Sanctions law debuts quietly; long-term impact uncertain
Ronald J. Hansen
The Arizona Republic
Jan. 3, 2008 12:00 AM
Two days into the new year, prosecutors and law-enforcement officials around the state said the public has largely greeted the employer-sanctions law with a collective shrug.
Few people called or filed written complaints Wednesday on the first business day under the law, which threatens to suspend or revoke business licenses from companies that knowingly employ illegal immigrants.
“We've had half a dozen calls. We haven't exactly been inundated, but it's still early,” said Steve Wilson, a spokesman for the Arizona attorney general.
Maricopa County Sheriff Joe Arpaio said his office had received 18 calls about employers of illegal workers in the past three days, about the usual tally. More people, 47 of them, called to complain of suspected illegal immigrants living nearby, he said.
At the same time, whatever impact the law has had on businesses seemed difficult to gauge Wednesday.
Ann Seiden of the Arizona Chamber of Commerce and Industry, a group that opposes the law, said she could not point to any sudden problems for businesses already operating in the state.
“I think a lot of the hardships started awhile ago,” she said.
Businesses now must use E-Verify, a free federal online program to verify the employment eligibility of new hires. Learning that process takes time and money, business owners have said. Also, businesses could be punished for continuing to employ existing workers who are illegal immigrants, a fact that sent many employers checking paperwork, too.
“We're going to be careful and very professional,” said Arpaio, who has made immigration enforcement a central focus of his department for two years. “We're going to continue to enforce all aspects of immigration laws.”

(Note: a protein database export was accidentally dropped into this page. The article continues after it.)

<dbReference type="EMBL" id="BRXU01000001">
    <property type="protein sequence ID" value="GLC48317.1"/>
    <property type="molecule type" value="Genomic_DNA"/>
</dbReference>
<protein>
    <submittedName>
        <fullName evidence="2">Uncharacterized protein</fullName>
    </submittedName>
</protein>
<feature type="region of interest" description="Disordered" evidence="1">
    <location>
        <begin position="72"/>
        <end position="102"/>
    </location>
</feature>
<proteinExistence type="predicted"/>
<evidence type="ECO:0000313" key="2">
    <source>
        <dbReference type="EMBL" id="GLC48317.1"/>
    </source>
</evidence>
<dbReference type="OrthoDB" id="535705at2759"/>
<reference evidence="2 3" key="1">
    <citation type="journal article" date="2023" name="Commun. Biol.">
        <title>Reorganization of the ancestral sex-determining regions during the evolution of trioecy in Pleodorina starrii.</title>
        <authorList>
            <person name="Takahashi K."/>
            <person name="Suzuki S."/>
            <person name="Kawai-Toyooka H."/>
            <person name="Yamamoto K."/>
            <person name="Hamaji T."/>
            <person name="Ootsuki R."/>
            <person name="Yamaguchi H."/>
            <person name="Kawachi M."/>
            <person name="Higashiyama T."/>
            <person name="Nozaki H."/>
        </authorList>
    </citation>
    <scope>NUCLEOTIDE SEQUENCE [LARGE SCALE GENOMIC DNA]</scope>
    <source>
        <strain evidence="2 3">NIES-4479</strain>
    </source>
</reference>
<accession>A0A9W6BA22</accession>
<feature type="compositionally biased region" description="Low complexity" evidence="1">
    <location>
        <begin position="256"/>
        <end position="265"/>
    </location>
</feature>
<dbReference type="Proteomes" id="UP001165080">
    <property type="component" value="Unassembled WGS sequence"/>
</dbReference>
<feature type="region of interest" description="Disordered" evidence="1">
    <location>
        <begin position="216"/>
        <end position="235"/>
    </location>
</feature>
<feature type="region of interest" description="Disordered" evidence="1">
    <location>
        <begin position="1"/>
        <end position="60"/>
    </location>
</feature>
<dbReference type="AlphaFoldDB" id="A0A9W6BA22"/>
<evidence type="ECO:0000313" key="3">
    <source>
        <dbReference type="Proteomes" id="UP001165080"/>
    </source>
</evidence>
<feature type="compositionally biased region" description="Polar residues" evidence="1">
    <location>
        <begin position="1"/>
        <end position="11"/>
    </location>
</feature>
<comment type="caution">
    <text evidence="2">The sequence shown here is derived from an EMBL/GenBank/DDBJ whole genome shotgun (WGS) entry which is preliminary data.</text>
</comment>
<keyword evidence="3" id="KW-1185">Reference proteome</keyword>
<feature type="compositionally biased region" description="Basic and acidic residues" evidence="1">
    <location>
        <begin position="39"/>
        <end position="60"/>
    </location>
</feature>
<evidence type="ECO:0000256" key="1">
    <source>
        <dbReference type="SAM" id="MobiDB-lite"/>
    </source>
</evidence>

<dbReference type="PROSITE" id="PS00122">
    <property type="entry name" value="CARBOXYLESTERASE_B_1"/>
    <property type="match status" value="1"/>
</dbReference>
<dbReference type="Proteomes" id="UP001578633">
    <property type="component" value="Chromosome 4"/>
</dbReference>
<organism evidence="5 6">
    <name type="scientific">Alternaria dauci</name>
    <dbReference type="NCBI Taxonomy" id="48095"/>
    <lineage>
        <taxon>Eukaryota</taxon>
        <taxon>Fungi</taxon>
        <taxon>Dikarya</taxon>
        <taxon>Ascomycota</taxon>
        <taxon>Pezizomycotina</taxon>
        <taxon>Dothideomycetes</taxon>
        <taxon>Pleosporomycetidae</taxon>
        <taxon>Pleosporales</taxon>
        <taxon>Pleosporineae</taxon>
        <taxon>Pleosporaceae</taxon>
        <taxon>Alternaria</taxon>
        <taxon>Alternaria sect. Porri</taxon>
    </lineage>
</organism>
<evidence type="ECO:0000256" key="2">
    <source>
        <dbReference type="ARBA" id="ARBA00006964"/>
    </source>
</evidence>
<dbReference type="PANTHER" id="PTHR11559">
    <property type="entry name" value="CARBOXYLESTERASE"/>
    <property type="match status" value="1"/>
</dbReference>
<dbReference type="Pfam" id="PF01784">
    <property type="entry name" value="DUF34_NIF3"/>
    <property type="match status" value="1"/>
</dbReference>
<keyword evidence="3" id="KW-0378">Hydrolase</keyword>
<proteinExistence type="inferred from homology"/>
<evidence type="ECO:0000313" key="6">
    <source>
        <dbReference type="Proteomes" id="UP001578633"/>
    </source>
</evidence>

Instead, he expects his deputies will look into whether suspected violators have other immigration- or crime-related problems, as well, Arpaio said.
The slow beginning for law enforcers was not unexpected.
Last month, prosecutors, who are battling a lawsuit seeking to strike down the law, promised they would not bring any sanctions-related enforcement actions before Feb. 1. That's because it would take weeks to investigate any complaints, the prosecutors said. Also, it was unclear how many complaints any agency could expect to receive.
Greenlee County Attorney Derek Rapier said people in his county seem to remain uninterested in the law, which has generated two federal lawsuits and national media attention.
“We have not had any calls or any inquiries,” he said. “In the last six months, I've had one person talk to me about this issue at all.”
Officials in Pima and Yavapai counties said there were no public complaints by Wednesday afternoon.
The only notable interest in the law came from a business wanting to know if there would be any amnesty period for employers, said Amelia Craig Cramer, Pima County chief deputy county attorney. There isn't, she added.